Election Day Work Strike — 2008?
If there is ever time for a highly organized national general work strike in the US, it’s on Election Day — a one or two day strike to raise awareness and participation. It seems to me that progressive organizations across the country would do well to get together to encourage a strike — one that would help drive voter turnout, create educational opportunities, and also highlight the need to have Election Day be a general holiday.
A strike on Election Day could help highlight the ever increasing threat and reality of vote theft, vote suppression, and vote “stuffing” by way of electronic ballot machines, by way of under-resourced polling places, and by the many other means currently employed for eliminating votes and discouraging voters.
A successful progressive-led strike on and before election day could show badly needed progressive national leadership and action, unity and power — the value of grassroots democracy asserting itself.
The fact is that both the Democrat and Republican parties are deeply unpopular — as the polls and the voting rate make clear. Is it inconceivable that in the near future both parties may partially collapse and be forced to merge into one Owners Party that may then be fully challenged for power, and hopefully overwhelmed, by truly popular democracy parties? The polls show that on the vast majority of issues, a clear majority of Americans favor a far more progressive social democracy than today’s corporate rule.
Eliminate corporate money and corporate media and corporate culture — and it seems likely that the two dominant political parties of the owners would all but evaporate instantly. Easier said than done, of course. Corporatism is big power. But so was feudalism, and the serfs emancipated themselves from that — less than 150 and 100 years ago in places — and wrote off some of their monetary debt, so-called, in some cases all of it. Is it debt if individuals are forced to pay, and pay in the extreme, for the public goods and human rights that are health care and education and housing — in addition to many other cases where illegitimate and exorbitant charges are forcibly imposed, money which should not have to be forked over in the first place?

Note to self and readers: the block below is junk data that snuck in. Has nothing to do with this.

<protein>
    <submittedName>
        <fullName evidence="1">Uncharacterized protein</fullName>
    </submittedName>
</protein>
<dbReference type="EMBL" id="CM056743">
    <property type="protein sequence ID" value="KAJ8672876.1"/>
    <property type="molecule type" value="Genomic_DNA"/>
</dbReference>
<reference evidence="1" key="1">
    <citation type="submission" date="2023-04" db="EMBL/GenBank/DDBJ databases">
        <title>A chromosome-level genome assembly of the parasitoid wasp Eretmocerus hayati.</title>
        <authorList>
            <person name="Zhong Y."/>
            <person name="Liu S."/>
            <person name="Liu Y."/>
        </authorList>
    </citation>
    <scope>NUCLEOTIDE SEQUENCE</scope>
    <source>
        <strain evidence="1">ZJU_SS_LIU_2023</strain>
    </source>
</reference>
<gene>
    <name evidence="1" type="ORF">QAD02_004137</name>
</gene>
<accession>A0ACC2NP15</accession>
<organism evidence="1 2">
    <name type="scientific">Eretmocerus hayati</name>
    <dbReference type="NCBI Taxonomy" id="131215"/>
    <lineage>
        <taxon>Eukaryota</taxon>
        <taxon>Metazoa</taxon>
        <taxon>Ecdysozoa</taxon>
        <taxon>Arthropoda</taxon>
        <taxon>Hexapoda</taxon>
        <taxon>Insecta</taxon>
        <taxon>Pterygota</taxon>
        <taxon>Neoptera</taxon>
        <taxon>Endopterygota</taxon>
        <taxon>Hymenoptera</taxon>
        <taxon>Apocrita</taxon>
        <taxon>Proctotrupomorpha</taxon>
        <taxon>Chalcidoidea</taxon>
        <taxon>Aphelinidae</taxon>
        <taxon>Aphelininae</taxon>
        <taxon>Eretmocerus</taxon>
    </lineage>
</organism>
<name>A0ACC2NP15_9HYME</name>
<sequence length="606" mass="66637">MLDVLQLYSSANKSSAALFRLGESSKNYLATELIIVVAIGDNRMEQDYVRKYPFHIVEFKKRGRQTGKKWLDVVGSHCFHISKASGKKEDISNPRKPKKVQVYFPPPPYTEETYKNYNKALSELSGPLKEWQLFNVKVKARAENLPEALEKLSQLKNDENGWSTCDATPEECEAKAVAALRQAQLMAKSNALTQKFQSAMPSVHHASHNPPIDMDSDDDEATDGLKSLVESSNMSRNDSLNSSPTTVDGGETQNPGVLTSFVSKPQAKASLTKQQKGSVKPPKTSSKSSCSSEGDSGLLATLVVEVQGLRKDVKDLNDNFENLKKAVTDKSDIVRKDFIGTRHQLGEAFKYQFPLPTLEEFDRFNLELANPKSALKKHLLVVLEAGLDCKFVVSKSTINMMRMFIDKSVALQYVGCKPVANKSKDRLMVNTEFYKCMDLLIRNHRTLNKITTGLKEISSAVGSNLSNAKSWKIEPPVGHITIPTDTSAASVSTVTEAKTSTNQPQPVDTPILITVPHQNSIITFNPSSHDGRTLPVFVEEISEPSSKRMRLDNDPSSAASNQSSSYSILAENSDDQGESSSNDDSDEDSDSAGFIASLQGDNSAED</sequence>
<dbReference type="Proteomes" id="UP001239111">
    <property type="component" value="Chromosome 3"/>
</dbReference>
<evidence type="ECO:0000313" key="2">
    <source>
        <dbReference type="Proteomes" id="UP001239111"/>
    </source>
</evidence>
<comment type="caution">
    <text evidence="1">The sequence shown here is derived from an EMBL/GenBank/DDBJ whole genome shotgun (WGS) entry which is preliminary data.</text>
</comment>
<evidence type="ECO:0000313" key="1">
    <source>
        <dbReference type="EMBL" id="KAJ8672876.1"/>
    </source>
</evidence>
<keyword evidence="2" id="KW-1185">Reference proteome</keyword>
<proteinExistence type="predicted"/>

Every two, four, and six years it seems we have the opportunity to vote away our power to make decisions for ourselves. Every couple years we vote to let the two parties of the Owners wreak their will on the vast majority, while actual democracy parties are snuffed out by sheer financial force.
A progressive led general work strike on Election Day may be a good way to show the ability of people to act together as people of a democracy rather than as people who are owned.
“How They Stole the Mid-Term Election” by Greg Palast
“Election Night Guide” by Michael Schwartz
Youth Walk Out to Get Out of Iraq
With options so limited—the only choice for young people has been to educate, organize, and mobilize. The National Youth and Student Peace Coalition (NYSPC), the largest youth/student anti-war coalition in the country, is helping to organize what will be a powerful display of the youth and student movement for peace and justice. On November 7th, the day of the mid-term elections, young people across this country will “Walk Out to Get Out” of Iraq. NYSPC is calling for young people to walk out of their schools, their campuses, and their jobs, not only to go out and vote and to help others vote, but also to show the people in power that the youth and students of this country will not stand aside while they prioritize war and profit over our needs.
In the lead up to November 7th, students across this country organized educational events to highlight how this war is affecting young people. Through a variety of creative means, young people are spreading dissent from the northeast to the south. In New York City, a group called, Uptown Youth for Peace and Justice organized an open—microphone night, entitled “Politics, Poetry, and Peace” that focused on the poverty draft and military recruiters in our school through poetry and spoken word. In Fayetteville, Arkansas, a coalition of youth groups organized a march and rally to protest the war. And throughout the Midwest, members of Iraq Veterans Against the War told the truth about the war through their own personal experiences.